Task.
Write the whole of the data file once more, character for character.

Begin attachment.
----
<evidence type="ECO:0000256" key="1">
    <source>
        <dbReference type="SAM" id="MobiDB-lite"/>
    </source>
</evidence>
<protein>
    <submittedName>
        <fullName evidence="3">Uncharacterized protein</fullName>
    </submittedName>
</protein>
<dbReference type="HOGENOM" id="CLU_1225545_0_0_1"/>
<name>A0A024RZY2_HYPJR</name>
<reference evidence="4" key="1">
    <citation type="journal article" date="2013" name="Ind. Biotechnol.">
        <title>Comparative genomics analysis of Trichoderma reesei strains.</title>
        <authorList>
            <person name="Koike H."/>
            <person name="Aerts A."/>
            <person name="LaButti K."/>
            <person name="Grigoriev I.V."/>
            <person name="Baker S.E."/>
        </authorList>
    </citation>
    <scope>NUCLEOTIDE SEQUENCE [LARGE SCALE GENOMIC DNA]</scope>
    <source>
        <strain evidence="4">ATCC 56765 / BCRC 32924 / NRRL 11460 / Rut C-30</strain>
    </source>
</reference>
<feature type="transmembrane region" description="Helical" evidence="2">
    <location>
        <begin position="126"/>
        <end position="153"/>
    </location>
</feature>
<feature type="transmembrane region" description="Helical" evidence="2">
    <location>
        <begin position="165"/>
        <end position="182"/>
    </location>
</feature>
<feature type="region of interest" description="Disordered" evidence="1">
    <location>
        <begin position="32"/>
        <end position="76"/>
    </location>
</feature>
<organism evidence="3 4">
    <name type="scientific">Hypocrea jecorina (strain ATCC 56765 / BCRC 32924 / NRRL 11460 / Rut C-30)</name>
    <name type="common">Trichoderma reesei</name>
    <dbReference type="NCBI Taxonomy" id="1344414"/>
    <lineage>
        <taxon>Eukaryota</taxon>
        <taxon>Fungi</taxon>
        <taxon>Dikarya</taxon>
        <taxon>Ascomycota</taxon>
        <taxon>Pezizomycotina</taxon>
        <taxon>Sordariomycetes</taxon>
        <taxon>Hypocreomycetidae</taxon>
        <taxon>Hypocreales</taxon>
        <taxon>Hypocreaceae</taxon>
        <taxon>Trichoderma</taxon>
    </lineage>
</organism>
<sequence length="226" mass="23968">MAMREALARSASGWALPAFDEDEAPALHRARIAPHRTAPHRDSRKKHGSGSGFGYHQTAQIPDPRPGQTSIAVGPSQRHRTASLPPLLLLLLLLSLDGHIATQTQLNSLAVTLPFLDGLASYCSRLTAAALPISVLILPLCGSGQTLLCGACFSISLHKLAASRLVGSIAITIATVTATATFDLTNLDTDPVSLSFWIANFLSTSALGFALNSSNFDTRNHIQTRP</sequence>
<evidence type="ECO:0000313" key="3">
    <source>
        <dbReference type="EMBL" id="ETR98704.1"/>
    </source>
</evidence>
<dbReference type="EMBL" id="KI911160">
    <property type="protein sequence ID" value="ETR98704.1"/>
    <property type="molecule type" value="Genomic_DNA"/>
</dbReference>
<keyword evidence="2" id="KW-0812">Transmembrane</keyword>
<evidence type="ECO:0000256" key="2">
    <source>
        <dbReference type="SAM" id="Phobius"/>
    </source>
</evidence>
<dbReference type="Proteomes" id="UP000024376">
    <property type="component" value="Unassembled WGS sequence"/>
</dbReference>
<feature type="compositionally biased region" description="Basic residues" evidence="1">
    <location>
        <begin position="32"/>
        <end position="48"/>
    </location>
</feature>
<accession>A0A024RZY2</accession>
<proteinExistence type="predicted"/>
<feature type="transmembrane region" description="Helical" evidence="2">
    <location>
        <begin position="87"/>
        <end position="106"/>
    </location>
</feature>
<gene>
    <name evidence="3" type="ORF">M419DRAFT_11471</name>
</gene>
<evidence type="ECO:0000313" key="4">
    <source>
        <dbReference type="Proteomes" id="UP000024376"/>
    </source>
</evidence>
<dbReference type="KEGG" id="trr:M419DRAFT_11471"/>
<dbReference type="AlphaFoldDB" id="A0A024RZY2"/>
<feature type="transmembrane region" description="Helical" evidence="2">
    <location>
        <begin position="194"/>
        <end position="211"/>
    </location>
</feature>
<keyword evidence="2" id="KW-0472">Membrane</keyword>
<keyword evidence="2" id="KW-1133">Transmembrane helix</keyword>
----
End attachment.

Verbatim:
<evidence type="ECO:0000256" key="1">
    <source>
        <dbReference type="SAM" id="MobiDB-lite"/>
    </source>
</evidence>
<protein>
    <submittedName>
        <fullName evidence="3">Uncharacterized protein</fullName>
    </submittedName>
</protein>
<dbReference type="HOGENOM" id="CLU_1225545_0_0_1"/>
<name>A0A024RZY2_HYPJR</name>
<reference evidence="4" key="1">
    <citation type="journal article" date="2013" name="Ind. Biotechnol.">
        <title>Comparative genomics analysis of Trichoderma reesei strains.</title>
        <authorList>
            <person name="Koike H."/>
            <person name="Aerts A."/>
            <person name="LaButti K."/>
            <person name="Grigoriev I.V."/>
            <person name="Baker S.E."/>
        </authorList>
    </citation>
    <scope>NUCLEOTIDE SEQUENCE [LARGE SCALE GENOMIC DNA]</scope>
    <source>
        <strain evidence="4">ATCC 56765 / BCRC 32924 / NRRL 11460 / Rut C-30</strain>
    </source>
</reference>
<feature type="transmembrane region" description="Helical" evidence="2">
    <location>
        <begin position="126"/>
        <end position="153"/>
    </location>
</feature>
<feature type="transmembrane region" description="Helical" evidence="2">
    <location>
        <begin position="165"/>
        <end position="182"/>
    </location>
</feature>
<feature type="region of interest" description="Disordered" evidence="1">
    <location>
        <begin position="32"/>
        <end position="76"/>
    </location>
</feature>
<organism evidence="3 4">
    <name type="scientific">Hypocrea jecorina (strain ATCC 56765 / BCRC 32924 / NRRL 11460 / Rut C-30)</name>
    <name type="common">Trichoderma reesei</name>
    <dbReference type="NCBI Taxonomy" id="1344414"/>
    <lineage>
        <taxon>Eukaryota</taxon>
        <taxon>Fungi</taxon>
        <taxon>Dikarya</taxon>
        <taxon>Ascomycota</taxon>
        <taxon>Pezizomycotina</taxon>
        <taxon>Sordariomycetes</taxon>
        <taxon>Hypocreomycetidae</taxon>
        <taxon>Hypocreales</taxon>
        <taxon>Hypocreaceae</taxon>
        <taxon>Trichoderma</taxon>
    </lineage>
</organism>
<sequence length="226" mass="23968">MAMREALARSASGWALPAFDEDEAPALHRARIAPHRTAPHRDSRKKHGSGSGFGYHQTAQIPDPRPGQTSIAVGPSQRHRTASLPPLLLLLLLLSLDGHIATQTQLNSLAVTLPFLDGLASYCSRLTAAALPISVLILPLCGSGQTLLCGACFSISLHKLAASRLVGSIAITIATVTATATFDLTNLDTDPVSLSFWIANFLSTSALGFALNSSNFDTRNHIQTRP</sequence>
<evidence type="ECO:0000313" key="3">
    <source>
        <dbReference type="EMBL" id="ETR98704.1"/>
    </source>
</evidence>
<dbReference type="EMBL" id="KI911160">
    <property type="protein sequence ID" value="ETR98704.1"/>
    <property type="molecule type" value="Genomic_DNA"/>
</dbReference>
<keyword evidence="2" id="KW-0812">Transmembrane</keyword>
<evidence type="ECO:0000256" key="2">
    <source>
        <dbReference type="SAM" id="Phobius"/>
    </source>
</evidence>
<dbReference type="Proteomes" id="UP000024376">
    <property type="component" value="Unassembled WGS sequence"/>
</dbReference>
<feature type="compositionally biased region" description="Basic residues" evidence="1">
    <location>
        <begin position="32"/>
        <end position="48"/>
    </location>
</feature>
<accession>A0A024RZY2</accession>
<proteinExistence type="predicted"/>
<feature type="transmembrane region" description="Helical" evidence="2">
    <location>
        <begin position="87"/>
        <end position="106"/>
    </location>
</feature>
<gene>
    <name evidence="3" type="ORF">M419DRAFT_11471</name>
</gene>
<evidence type="ECO:0000313" key="4">
    <source>
        <dbReference type="Proteomes" id="UP000024376"/>
    </source>
</evidence>
<dbReference type="KEGG" id="trr:M419DRAFT_11471"/>
<dbReference type="AlphaFoldDB" id="A0A024RZY2"/>
<feature type="transmembrane region" description="Helical" evidence="2">
    <location>
        <begin position="194"/>
        <end position="211"/>
    </location>
</feature>
<keyword evidence="2" id="KW-0472">Membrane</keyword>
<keyword evidence="2" id="KW-1133">Transmembrane helix</keyword>